Meewella | Fragments

The Life of P

Month: May 2010

Gaga, Cartman

Despite a few long posts about Android and the Desire, I feel like I’ve been neglecting the site a little of late. So while I have a bunch of tardy links to share, today I just want to mention a recent Times article on Lady Gaga. It is written by an unabashed fan which does not always lend itself to the best journalism, but perhaps in this case it was entirely appropriate. Because, despite its length, I felt compelled to read the entire piece on an icon about whom I know little and have limited interest.

Like anyone in a western country paying the remotest attention to modern music, I am very aware of her. However I read almost nothing about because I tend not to follow celebrities unless I also have a genuine interest in their art. I do understand the important musical contribution that Gaga has made — almost single-handedly she has reinvigorated a creatively dead pop industry. So her relevance is in a genre that, generally, holds little attraction for me. Eric Cartman’s cover of Poker Face excites me more than the original (I even have it on Rock Band), but the very fact such a thing exists is a testament to her influence. I fully accept that the notion of Cartman “bluffin’ with his muffin” is horrific. Probably.

Seeing her rise as a counter-culture feminist icon has been equally startling, not because I am in any way opposed to it, but because of the ill-conceived attacks against such an idea that it has sparked (a brief glance at the comments reveals how wrong the writer is). I am, as you are probably aware, so in favour of equality that it tends to infuriate many feminists (who find it difficult to argue with me) and girls who think they want equality until they realise it necessarily requires relinquishing certain social advantages they have long held in order to gain economic (and other) ones. I think the subversive fashion in which Gaga treats the media fascination with sexualising absolutely everything is a fantastic approach, rather than merely railing against it. As she mentions in the interview, while she may strut around scantily clad in her music videos, it is rarely in a way that is designed to be attractive to the typical man, though arguably it is sometimes calculated solely to be provocative. I am a strong believer that the best way to undermine anything is to take it to its logical extremes rather than to suppress it. And suddenly Eric Cartman and Lady Gaga make perfect sense as contemporaries and collaborators.

I’ll leave you with a song that you almost certainly won’t have heard before, a lesser known YouTube-posted Amanda Palmer song that she recently performed live at a ninja gig (last-minute, but not exactly secret when you mention it to your 400,000 Twitter followers) at the Underworld: Gaga, Palmer, Madonna. While technical complexity is impressive, honesty is a trait I’ve begun to find increasingly endearing in music. Perhaps because so little popular music is.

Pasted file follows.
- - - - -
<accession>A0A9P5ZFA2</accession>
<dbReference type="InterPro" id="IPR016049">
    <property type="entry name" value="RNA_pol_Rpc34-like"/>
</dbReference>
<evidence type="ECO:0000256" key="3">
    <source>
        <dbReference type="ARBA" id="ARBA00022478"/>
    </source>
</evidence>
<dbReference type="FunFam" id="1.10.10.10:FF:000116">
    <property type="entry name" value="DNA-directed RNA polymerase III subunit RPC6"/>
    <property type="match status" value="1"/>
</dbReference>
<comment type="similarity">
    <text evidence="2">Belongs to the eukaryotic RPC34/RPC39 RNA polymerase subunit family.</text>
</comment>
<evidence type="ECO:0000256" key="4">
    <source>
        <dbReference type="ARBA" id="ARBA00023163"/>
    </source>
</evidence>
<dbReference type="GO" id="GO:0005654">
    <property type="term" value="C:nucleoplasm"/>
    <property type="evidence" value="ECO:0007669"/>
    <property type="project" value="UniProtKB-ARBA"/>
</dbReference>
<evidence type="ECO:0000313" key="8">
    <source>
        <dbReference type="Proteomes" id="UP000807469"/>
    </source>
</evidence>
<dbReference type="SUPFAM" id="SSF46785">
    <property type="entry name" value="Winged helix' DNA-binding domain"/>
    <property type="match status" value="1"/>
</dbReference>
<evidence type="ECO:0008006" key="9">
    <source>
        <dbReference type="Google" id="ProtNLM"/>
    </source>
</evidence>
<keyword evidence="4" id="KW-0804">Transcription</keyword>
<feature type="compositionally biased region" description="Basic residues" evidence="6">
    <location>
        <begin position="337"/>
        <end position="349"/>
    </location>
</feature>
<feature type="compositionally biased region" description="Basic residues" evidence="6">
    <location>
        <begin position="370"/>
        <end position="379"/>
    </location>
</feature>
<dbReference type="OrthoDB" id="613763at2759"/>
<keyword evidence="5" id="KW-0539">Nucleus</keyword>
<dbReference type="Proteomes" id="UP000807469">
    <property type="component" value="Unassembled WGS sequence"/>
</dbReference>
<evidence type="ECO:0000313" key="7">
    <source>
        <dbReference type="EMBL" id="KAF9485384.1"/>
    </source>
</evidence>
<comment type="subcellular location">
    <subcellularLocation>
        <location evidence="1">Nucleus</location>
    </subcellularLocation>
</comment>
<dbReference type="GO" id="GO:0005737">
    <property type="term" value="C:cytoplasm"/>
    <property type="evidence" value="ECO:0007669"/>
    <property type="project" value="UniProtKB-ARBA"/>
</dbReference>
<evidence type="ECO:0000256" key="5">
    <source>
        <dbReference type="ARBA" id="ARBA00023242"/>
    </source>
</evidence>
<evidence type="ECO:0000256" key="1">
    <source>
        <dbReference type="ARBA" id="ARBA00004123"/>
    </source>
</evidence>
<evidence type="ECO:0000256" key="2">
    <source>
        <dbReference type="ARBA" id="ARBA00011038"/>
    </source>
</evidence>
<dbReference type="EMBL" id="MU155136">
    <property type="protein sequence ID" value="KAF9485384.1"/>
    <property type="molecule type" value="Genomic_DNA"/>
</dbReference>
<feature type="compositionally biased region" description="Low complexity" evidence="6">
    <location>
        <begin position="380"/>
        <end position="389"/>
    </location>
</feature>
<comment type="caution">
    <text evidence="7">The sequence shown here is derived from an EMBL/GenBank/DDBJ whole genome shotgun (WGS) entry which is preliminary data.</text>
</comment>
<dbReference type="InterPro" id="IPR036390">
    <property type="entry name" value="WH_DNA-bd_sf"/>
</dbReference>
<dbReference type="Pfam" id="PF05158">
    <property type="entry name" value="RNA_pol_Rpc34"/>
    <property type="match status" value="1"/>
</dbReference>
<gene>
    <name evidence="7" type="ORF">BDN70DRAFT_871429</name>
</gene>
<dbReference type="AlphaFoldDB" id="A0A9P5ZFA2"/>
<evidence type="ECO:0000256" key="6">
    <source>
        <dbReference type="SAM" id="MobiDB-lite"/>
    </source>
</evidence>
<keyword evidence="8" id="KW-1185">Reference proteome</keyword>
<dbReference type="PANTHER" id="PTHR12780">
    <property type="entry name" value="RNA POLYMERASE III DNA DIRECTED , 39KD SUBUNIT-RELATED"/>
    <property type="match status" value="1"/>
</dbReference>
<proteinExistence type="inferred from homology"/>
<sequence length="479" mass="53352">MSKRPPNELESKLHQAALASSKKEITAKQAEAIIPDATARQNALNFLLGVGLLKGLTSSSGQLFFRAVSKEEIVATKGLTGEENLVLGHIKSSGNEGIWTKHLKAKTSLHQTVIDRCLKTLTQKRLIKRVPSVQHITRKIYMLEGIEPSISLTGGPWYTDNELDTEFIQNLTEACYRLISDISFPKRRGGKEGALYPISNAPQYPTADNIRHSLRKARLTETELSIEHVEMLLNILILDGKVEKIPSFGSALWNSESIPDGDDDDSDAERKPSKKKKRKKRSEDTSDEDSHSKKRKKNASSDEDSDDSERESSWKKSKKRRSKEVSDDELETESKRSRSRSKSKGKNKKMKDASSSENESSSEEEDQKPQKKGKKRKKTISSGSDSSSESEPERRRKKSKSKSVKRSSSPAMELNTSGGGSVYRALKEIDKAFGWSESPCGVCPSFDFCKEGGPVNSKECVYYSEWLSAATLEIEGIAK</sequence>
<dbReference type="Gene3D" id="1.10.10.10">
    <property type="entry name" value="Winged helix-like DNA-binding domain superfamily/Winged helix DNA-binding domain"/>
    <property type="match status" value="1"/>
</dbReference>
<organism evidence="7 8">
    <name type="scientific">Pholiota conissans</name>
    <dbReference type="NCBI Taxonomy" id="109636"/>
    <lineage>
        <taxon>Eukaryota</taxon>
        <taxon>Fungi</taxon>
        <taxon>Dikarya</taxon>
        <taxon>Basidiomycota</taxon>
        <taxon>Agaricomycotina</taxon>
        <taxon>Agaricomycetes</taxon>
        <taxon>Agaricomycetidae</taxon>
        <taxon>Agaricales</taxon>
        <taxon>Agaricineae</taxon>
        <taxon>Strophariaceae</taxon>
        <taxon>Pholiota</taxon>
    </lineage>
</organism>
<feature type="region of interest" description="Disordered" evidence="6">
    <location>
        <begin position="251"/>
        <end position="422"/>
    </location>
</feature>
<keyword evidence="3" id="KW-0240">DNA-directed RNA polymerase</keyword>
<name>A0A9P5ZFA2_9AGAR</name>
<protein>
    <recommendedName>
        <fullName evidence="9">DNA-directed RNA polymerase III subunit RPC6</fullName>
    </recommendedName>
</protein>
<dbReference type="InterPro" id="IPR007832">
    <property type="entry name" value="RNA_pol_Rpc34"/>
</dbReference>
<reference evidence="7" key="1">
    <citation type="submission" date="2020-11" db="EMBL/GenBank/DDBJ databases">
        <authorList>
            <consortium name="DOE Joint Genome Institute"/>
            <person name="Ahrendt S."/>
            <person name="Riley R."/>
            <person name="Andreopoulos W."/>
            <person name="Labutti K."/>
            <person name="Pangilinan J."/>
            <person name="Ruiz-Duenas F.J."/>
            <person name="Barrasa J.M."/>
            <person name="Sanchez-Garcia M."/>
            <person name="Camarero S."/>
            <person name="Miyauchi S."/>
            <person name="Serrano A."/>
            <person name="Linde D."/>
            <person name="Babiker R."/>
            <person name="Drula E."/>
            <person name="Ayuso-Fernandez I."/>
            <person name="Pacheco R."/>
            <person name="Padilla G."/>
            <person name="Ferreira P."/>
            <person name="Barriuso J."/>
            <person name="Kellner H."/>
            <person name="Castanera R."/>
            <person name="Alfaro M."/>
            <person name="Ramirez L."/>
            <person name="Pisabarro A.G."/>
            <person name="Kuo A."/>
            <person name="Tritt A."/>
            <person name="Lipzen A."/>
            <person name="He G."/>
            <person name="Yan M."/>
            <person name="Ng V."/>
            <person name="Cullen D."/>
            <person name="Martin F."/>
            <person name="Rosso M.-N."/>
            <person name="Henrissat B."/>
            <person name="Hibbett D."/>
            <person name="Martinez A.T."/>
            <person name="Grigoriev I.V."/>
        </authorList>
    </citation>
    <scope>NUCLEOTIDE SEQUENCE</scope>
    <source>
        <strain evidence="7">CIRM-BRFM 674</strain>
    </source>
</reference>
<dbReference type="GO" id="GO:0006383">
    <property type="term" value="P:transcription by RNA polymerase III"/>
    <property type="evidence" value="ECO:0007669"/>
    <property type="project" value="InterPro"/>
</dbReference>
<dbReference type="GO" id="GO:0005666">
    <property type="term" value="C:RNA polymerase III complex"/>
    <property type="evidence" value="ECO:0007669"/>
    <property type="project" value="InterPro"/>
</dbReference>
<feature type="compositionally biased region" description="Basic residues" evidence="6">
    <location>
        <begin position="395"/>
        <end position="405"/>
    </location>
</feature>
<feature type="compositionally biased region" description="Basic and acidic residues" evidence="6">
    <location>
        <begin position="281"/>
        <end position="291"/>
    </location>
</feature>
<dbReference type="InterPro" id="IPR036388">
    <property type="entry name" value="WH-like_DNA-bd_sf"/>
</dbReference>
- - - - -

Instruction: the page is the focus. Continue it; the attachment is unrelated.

A long post today that just covers the Android apps I currently use and recommend. If that doesn’t interest you, here’s my review of Bad Lieutenant: Port of Call – New Orleans instead.

To keep an eye on the latest app releases check out Android Tapp and Revision3’s daily App Judgment show, which covers  both Android and iPhone. You’ll notice there aren’t direct links to the app marketplace below. That’s because unfortunately the Android marketplace doesn’t quite work like that at present although its redesign is soon to launch with Google’s I/O conference in progress right now.

So here’s what I use in approximate order of regularity/usefulness:

Dolphin Browser HD is currently the best Android web browser for high-end phones. A slick interface, tabbed browsing and very smooth pinch-to-zoom.

Astro File Manager is self-explanatory: the easiest way to browse files on your phone, especially if you download and install apps outside the Android marketplace.

Lookout is an all-in-one security package with cloud backup, anti-virus scanning (primarily to protect you PC when you attach your phone) and the ability remotely to locate (and, if stolen, wipe) your phone from any browser. Paid alternative WaveSecure is also very well reviewed. and Spotify are both great streaming music services. The former is free, while the latter requires that you are a premium subscriber to use the mobile app. Still, that entire library available anywhere isn’t bad for £10 a month.

Catch That Bus is the first and only app I’ve purchased to date and is a bargain at £1.79. It uses Google Maps and overlays UK bus stops. Select one and you’ll see a live board with expected arrival times. No more wondering whether it’s worth waiting at a bus stop.

JuiceDefender saves battery life by regulating your data connection and wifi, but it can interfere with streaming media services like Spotify.

Evernote brands itself as a “digital brain” for storing and searching notes, pictures and clips from websites. Not only can you now access it anywhere, but you can use your phone’s camera to snap photos, which Evernote will scan with OCR to make any text searchable.